Second of all: Geesh.

If your daughter ran into the kitchen, blood gushing from her nose, and said she’d been punched in the face by the neighborhood bully, you should (1) tend to her injuries and (2) consider paying a visit to the bully’s house. I would hope your reaction would not be to tell your daughter that there have always been bullies all over the world, that Julius Caesar bullied Marc Antony, and that she isn’t the only kid who’s ever gotten punched in the nose – we know of kids in the next block and across town who also got bloody noses….

 

nyah

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Department Of Am I Missing Something?

I refer of course to watching Home Alone on Christmas Eve.

One thing led to another during our family dinner table conversation on December 24, the Another being Movies That Take Place On Or Are About Christmas.  It turned out that none of us – not moiself, MH, son K or daughter Belle –  had ever seen the so-called classic, Home Alone.

 

HA

 

We’d each been privy to a few scenes or outtakes from the movie. I pride myself on being somewhat [4] culturally literate (if only to be better equipped to do crossword puzzles), and thus was familiar with the movie’s general plot. So. After dinner we downloaded HA (either Amazon or Netflix, can’t remember) and watched it.

Really, how lame is that movie? And why does everyone [5] say it’s a classic?

MH offered a week defense of HA, with which I, at first, weakly agreed: you need a suspension of reality; i.e., pretend you’re watching a Wile E. Coyote and the Roadrunner cartoon, and you might be able to enjoy HA on that level. Nah. That ultimately and only made me wish for a Looney Tunes adventure, and did nothing to alleviate the loathing I felt for the excruciating “clever”, sitcom-ish, written-by-adults-trying-to-pretend-a-clever-8-year-old-kid-would-talk-like-this dialogue spewed by HA’s pint-sized protagonist.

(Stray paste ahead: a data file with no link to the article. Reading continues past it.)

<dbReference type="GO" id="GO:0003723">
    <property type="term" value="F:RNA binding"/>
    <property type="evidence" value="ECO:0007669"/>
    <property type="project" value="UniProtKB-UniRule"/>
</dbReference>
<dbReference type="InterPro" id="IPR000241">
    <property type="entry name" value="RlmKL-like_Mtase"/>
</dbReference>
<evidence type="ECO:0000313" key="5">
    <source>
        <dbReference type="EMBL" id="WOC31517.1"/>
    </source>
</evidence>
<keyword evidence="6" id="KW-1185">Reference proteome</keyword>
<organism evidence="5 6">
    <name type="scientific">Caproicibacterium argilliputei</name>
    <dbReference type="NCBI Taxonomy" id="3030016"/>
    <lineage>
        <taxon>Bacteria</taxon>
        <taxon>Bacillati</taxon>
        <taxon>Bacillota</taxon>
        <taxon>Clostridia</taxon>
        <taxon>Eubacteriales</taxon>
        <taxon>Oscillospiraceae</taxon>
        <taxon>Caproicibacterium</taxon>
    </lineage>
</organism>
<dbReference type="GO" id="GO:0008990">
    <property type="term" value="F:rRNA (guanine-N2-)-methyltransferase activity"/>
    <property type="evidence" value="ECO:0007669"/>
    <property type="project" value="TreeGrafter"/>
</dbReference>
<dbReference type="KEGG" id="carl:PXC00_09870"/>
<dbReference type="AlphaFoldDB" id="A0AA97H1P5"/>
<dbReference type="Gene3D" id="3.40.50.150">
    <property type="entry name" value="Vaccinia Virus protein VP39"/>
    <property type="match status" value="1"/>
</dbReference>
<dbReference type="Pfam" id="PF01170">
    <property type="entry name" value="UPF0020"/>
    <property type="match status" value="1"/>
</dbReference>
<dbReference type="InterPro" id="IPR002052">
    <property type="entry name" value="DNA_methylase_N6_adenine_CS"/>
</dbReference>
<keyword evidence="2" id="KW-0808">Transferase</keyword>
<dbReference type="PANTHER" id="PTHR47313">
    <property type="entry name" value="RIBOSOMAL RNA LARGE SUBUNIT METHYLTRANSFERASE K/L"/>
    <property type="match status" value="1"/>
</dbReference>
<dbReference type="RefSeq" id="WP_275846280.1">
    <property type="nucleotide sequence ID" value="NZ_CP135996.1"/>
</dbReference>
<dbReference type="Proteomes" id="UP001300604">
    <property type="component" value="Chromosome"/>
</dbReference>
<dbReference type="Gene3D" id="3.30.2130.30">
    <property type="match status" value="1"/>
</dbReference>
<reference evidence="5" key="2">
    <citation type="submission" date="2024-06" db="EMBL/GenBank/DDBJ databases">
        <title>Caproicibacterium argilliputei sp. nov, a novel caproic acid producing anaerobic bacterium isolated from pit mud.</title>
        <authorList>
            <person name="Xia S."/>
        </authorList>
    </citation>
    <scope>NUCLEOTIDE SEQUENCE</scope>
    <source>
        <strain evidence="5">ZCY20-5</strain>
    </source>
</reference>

scream

*   *   *

Department of Last Day Quotes of the Year

This is the disadvantage of being tall – people can look up your nose.
(MH, 12-31-15)

*   *   *

May you try to engage topics that make you uncomfortable;
may you feel free to avoid classic art that sucks;
may your height bring you nothing but advantages,
and may the hijinks ensue.

Thanks for stopping by.  Happy New Year, and  Au Vendredi!

HNE

 

 

[1] This idea – of “race” as a construct and thus, e.g., people think they are white but in fact are not – is directly, obliquely and poetically addressed in Coates’ book.

[2] Well…I love it during those years when I’m not bogged down/distracted by the it’s a new year and what the hell have you done with your life and why did the last year leave skidmarks? kind of issues.

[3] An actual New Year’s Eve activity I did one year, a long long time ago in a galaxy far far away, as a one-woman protest of the hype and commercialism of the eve and to prove to myself that the event was overrated and that I could be satisfied with simple, contemplative activities, even an activity I would never otherwise undertake (wax the furniture?). And yes, it was also/partially because I hadn’t been invited to any of those overrated and hyped parties…and yes, it was also/partially lonely, and it sucked.

[4] Read: sometimes barely.